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Whose Father Was He?

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Errol Morris, documentarian and now blogger for the New York Times, brings us a fascinating investigation into the history of a single photograph (technically an ambrotype). Morris's article Whose Father Was He? explores the mystery of a photograph of three children, found on the body of a Union soldier who fell at Gettysburg in 1863. Here's the photo:

The story of the photograph, the soldier, and all the events that followed is massive and strange. In typical Morris style, the story becomes partly about its own telling -- how do we interpret history? How does evidence survive? And so on. But first, there's the mystery. Here's how Morris sets the scene (emphasis added):

The soldier's body was found near the center of Gettysburg with no identification &emdash; no regimental numbers on his cap, no corps badge on his jacket, no letters, no diary. Nothing save for an ambrotype (an early type of photograph popular in the late 1850s and 1860s) of three small children clutched in his hand. ... [This is] a story in which this photograph of three small children was used for both good and wicked purposes. First, the good.

Four men on their way to Gettysburg were forced to stop at Schriver's Tavern when their wagon broke down. They heard the tale of the fallen soldier and saw the photograph of the children. One of them, Dr. J. Francis Bourns, a Philadelphia physician on his way to tend to the wounded from the battlefield, was intrigued. He convinced Schriver to give him the photograph so that he might attempt to locate the dead man's family. Perhaps he was touched by the poignancy of the photograph &emdash; three children, all under the age of ten, now without a father. As a life-long bachelor he might have yearned for a wife or family of his own. On the other hand, perhaps he saw it as an opportunity for financial gain.

What happens next is a story of historical detective work, genealogy, nineteenth-century marketing, a cruelly mismanaged orphanage, embezzlement, a worldwide whaling voyage (!), Mayan hieroglyphics (!!), and at its core, a family tragedy told in the letters of the soldier to his wife back home...and by his descendants.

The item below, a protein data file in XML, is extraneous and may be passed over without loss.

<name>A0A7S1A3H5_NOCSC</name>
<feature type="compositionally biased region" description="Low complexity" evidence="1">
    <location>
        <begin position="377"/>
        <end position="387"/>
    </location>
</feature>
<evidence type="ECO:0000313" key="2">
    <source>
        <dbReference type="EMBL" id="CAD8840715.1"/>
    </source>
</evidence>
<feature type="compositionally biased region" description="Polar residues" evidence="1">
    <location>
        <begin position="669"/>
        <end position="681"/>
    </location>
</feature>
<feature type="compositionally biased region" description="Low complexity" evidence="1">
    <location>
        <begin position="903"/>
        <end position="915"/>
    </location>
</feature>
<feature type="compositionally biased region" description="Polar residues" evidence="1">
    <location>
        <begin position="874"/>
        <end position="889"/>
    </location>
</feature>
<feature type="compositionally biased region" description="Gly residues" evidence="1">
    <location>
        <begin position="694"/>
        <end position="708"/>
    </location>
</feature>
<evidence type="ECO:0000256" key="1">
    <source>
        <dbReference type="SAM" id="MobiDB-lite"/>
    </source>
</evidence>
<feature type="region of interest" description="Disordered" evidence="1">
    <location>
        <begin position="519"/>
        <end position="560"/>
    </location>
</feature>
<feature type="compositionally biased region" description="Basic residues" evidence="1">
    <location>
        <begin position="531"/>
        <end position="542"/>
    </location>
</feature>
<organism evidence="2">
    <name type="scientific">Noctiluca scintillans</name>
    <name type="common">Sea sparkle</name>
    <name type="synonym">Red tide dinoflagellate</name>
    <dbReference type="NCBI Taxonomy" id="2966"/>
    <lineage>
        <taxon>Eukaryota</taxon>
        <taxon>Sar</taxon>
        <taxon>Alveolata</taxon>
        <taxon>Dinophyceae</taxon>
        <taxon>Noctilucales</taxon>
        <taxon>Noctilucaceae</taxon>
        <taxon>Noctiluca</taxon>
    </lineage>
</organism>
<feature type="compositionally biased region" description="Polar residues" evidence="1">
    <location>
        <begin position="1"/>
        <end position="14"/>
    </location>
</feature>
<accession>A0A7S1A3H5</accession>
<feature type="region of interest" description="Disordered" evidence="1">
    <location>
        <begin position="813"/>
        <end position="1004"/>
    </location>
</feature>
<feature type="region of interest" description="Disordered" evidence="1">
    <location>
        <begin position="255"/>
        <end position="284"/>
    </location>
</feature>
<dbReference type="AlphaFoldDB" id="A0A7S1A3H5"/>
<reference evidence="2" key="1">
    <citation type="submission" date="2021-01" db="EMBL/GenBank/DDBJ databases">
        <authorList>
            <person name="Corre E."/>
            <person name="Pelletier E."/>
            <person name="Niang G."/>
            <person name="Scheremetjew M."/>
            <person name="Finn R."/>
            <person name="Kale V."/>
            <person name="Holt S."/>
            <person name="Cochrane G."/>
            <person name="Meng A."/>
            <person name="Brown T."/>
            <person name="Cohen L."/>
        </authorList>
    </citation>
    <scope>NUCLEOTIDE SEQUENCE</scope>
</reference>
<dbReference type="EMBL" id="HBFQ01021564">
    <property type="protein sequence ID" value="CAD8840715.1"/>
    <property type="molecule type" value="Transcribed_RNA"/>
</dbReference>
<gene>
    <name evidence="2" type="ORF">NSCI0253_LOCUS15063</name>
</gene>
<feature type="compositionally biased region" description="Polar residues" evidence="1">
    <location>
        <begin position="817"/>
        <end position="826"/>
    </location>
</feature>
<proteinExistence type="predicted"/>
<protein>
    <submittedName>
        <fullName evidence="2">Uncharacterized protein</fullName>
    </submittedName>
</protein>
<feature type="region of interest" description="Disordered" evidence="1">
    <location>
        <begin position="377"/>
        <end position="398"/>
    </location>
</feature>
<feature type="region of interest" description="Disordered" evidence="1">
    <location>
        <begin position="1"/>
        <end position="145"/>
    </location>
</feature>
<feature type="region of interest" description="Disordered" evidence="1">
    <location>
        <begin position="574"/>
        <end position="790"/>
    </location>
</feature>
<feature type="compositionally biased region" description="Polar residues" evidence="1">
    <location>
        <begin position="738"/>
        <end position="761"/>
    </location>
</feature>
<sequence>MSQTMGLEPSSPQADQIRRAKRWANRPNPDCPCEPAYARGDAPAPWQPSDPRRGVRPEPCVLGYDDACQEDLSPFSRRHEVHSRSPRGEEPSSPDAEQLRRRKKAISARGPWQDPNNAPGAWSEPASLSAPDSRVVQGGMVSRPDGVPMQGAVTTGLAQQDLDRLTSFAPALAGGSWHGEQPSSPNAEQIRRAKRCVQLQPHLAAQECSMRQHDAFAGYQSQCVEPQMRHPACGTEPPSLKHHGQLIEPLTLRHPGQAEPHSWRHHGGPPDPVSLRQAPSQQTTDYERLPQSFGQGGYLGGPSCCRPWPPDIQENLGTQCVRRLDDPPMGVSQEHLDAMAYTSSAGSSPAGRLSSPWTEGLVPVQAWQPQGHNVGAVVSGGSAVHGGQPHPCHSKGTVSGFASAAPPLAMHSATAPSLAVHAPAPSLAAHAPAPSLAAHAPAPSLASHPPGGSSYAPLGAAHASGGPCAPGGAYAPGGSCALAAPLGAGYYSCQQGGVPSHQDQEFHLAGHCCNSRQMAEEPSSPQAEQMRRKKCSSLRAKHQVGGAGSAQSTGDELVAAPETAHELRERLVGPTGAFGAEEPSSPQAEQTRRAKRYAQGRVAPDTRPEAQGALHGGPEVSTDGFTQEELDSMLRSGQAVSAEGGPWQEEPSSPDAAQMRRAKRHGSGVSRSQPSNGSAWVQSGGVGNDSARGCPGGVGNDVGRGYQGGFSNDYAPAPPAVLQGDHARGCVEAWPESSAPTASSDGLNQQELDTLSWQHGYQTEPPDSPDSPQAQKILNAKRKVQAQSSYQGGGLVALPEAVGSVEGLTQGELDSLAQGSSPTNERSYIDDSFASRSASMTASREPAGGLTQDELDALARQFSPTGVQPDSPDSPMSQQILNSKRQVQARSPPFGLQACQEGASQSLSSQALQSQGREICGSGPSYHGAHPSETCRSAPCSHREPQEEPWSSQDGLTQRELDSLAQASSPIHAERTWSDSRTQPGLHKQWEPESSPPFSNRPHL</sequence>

The story is broken into five increasingly rambling parts. See: Part one (the core story), part two (an extended interview with Mark Dunkelman, the author of a book about the story), part three (which opens with the line, "There is something magical and sad about chronicling the history of a man who went more than halfway around the world on a whaling ship and then died (presumably alone) in a small town, a couple of hundred miles from his home."), part four (more on Dr. Bourns, the orphanage he established, and a ton of material about the descendants of the soldier). Part five comes out tomorrow.

For more on Errol Morris, check out this interview, his documentary Fast, Cheap, and Out of Control, or the classic Werner Herzog Eats His Shoe.

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Animals
Watch a Rogue Pet Dog Interrupt a Russian News Anchor on Air
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Last week, a Russian news broadcast briefly went to the dogs after its host was startled by a surprise co-anchor: a friendly black canine that wandered on set, announced its presence with a loud bark, and climbed onto her desk.

 

As TODAY reports, Mir24 TV anchor Ilona Linarte went off script for a few minutes, telling viewers "I've got a dog here. What is this dog doing in the studio?" After the initial shock wore off, she gave her furry guest a tepid welcome, patting its head as she gently pushed it off the desk. ("I actually prefer cats,'' Linarte remarked. "I'm a cat lady.")

Linarte’s query was answered when the TV station announced that the dog had accompanied another show’s guest on set, and somehow got loose. That said, rogue animals have a proud tradition of crashing live news broadcasts around the world, so we’re assuming this won’t be the last time a news anchor is upstaged by an adorable guest star (some of which have better hair than them).

[h/t TODAY]

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Falcon Heavy and Dragon. Image credit: SpaceX via Wikimedia Commons // CC0 1.0
SpaceX Is Sending Two Private Citizens Around the Moon
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Falcon Heavy and Dragon. Image credit: SpaceX via Wikimedia Commons // CC0 1.0

Two members of the public are set to take an historic trip around the Moon, according to an announcement from SpaceX CEO Elon Musk. As The Verge reports, the anonymous private citizens have already placed substantial deposits on the commercial space flight.

The private spacecraft company SpaceX revealed on Monday that the Falcon Heavy rocket will be launching with its Crew Dragon spacecraft in late 2018. The mission will consist of a circumnavigation of the Moon, passing over the body’s surface before traveling farther into space and returning to Earth. In total, the trip will cover 300,000 to 400,000 miles and take a week to complete.

A noteworthy part of the plan is the human cargo that will be on board. Instead of professional astronauts, the craft will carry two paying customers into space. The passengers, who’ve yet to be named, will both need to pass several fitness tests before they're permitted to make the journey. According to The Verge, Musk said the customers are “very serious” and that the cost of the trip is “comparable” to that of a crewed mission to the International Space Station. The goal for SpaceX is to eventually send one or two commercial flights into space each year, which could account for 10 to 20 percent of the company’s earnings.

[h/t The Verge]

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